This study examined the relationship between knowledge of academic vocabulary and reading comprehension in data contributed by 5855 middle school students. Each student completed an academic vocabulary assessment, a standardized reading comprehension test, and one of four types of novel vocabulary-depth measures.Multiword expressions examined students ’ abilities to complete formulaic phrases.Topical associates items required students to identify a target word that was topically related to three others. Thehypernyms task required students to identify the superordinate for each target word. Thedefinitions task asked s...
Source: Reading and Writing - May 17, 2018 Category: Child Development Source Type: research

Oculomotor planning in RAN and reading: a strong test of the visual scanning hypothesis
AbstractThe current study investigates the validity of the visual scanning hypothesis, which posits that rapid automatized naming (RAN) predicts reading skill partly because both require the ability to perform rapid sequential eye-movements. Our data consist of eye-movements collected while 124 young English speaking adults of variable reading skill read passages and performed six modifications of RAN. These modifications isolated articulatory, lexical, oculomotor and attentional task components of RAN. A further requirement for participants was to perform each of the RAN tasks in two directions —the habitual directi...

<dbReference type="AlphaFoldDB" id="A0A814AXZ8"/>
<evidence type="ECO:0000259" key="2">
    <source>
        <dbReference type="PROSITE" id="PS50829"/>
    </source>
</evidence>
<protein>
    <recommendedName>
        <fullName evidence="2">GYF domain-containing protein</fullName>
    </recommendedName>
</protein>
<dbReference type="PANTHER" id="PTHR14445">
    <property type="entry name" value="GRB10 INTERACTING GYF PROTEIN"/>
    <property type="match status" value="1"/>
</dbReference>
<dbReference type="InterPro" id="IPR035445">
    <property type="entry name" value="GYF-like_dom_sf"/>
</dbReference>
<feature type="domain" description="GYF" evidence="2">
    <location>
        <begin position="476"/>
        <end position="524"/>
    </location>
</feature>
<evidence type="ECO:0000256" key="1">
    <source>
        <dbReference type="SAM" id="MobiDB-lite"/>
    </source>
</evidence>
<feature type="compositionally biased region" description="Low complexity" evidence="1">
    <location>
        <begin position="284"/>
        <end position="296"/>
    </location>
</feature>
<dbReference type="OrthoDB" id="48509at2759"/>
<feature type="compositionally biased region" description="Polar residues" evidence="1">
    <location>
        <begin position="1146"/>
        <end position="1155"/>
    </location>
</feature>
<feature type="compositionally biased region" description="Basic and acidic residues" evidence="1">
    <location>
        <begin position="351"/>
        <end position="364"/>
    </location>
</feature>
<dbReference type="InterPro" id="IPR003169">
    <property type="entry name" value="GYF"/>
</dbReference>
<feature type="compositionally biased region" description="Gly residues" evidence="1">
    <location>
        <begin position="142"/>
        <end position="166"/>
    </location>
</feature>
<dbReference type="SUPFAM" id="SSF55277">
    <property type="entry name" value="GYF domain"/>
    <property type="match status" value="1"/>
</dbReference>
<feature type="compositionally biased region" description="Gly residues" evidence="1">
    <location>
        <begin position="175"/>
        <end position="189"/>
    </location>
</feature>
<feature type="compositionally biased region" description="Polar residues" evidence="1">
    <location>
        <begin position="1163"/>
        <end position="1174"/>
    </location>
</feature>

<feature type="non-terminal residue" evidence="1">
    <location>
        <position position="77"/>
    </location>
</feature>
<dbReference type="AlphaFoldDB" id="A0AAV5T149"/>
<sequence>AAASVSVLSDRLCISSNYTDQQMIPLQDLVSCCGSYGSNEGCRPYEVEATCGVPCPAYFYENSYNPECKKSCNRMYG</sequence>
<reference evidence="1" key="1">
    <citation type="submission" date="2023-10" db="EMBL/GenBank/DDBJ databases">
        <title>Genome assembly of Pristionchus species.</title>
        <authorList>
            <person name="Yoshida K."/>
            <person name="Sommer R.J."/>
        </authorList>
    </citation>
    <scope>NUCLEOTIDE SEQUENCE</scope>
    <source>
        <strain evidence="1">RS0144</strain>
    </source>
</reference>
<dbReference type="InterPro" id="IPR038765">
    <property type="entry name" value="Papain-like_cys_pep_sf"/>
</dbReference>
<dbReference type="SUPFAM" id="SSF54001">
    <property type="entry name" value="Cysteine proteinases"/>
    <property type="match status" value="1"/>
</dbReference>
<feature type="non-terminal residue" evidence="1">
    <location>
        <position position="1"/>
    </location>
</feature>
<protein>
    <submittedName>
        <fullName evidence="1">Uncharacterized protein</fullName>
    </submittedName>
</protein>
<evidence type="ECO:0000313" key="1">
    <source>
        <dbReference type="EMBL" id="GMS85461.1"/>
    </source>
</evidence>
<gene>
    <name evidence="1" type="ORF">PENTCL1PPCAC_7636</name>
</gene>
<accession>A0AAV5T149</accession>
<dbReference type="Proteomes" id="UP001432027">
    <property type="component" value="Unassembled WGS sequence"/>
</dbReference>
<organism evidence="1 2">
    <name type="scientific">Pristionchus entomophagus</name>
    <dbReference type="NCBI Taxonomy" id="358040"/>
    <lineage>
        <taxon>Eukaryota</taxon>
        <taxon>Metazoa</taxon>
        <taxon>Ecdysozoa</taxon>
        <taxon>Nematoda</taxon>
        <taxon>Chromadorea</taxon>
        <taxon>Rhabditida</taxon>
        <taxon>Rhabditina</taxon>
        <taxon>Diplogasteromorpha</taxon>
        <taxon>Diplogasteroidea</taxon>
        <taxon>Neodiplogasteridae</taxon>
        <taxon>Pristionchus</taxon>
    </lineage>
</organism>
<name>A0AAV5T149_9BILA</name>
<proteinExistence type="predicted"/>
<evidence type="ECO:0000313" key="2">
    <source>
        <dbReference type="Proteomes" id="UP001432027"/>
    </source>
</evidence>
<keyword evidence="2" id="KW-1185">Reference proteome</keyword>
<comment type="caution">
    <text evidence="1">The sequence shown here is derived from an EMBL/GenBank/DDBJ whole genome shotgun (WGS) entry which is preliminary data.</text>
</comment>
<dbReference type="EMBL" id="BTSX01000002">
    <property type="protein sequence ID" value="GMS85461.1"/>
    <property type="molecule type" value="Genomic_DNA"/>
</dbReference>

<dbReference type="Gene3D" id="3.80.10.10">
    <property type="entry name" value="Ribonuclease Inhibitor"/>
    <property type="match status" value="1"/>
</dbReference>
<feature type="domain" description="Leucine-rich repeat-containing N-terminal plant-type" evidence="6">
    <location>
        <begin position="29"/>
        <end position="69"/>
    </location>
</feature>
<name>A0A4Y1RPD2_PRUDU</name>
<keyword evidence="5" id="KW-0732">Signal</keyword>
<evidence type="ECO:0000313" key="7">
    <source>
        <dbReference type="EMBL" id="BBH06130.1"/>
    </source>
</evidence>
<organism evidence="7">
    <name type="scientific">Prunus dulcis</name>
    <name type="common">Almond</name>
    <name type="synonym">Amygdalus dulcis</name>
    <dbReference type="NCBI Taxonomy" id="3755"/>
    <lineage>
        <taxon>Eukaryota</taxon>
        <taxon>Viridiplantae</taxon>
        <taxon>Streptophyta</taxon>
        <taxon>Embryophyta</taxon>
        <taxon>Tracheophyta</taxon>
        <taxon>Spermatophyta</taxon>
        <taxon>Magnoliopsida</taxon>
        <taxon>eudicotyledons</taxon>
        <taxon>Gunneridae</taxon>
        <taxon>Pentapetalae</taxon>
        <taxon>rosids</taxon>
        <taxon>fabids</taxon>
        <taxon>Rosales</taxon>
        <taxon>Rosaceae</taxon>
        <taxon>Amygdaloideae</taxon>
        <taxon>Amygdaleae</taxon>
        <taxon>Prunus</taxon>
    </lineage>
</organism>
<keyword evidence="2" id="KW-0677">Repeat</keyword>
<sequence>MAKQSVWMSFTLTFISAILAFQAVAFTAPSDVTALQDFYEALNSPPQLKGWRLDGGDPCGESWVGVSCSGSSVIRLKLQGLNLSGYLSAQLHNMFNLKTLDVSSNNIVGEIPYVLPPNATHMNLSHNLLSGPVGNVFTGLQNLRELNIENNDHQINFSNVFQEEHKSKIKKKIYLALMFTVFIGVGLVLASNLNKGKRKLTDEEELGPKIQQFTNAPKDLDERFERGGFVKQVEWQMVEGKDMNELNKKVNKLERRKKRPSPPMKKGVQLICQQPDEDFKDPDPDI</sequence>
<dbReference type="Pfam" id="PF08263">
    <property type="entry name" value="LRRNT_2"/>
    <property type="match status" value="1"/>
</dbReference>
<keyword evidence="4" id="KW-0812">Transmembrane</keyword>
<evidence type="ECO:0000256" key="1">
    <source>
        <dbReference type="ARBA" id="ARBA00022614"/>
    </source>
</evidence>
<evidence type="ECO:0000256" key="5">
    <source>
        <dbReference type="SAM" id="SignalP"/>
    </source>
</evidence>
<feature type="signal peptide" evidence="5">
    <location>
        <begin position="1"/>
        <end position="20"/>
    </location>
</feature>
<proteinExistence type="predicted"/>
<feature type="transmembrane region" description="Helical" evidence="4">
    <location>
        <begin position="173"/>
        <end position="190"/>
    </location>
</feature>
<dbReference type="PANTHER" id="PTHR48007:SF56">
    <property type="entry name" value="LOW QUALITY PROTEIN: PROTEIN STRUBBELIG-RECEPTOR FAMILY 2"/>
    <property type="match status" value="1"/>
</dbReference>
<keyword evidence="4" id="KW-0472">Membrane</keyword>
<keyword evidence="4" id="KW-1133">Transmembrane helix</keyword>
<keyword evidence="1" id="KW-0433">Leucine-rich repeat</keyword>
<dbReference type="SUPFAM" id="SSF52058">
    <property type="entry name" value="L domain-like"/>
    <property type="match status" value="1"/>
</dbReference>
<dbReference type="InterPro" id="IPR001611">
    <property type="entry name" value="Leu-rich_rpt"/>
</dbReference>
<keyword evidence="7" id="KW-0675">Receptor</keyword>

Source: Reading and Writing - May 17, 2018 Category: Child Development Source Type: research

Using critical questions to evaluate written and oral arguments in an undergraduate general education seminar: a quasi-experimental study
AbstractAlthough the Toulmin model (1958) has dominated argumentation research, it does not provide many tools for evaluating argument quality. Towards that end, we draw on work in philosophy on argument schemes, and critical questions for evaluating those schemes. In our approach, we integrate the teaching of critical questions with argumentation vee diagrams (AVDs) and with oral and written discourse. AVDs are graphic organizers that prompt students to write arguments and counterarguments on different sides of the vee, and at the bottom of the vee, an integrative paragraph supporting a final conclusion. The present study...
Source: Reading and Writing - May 14, 2018 Category: Child Development Source Type: research

Assessment of early handwriting skill in kindergarten children using a Chinese name writing test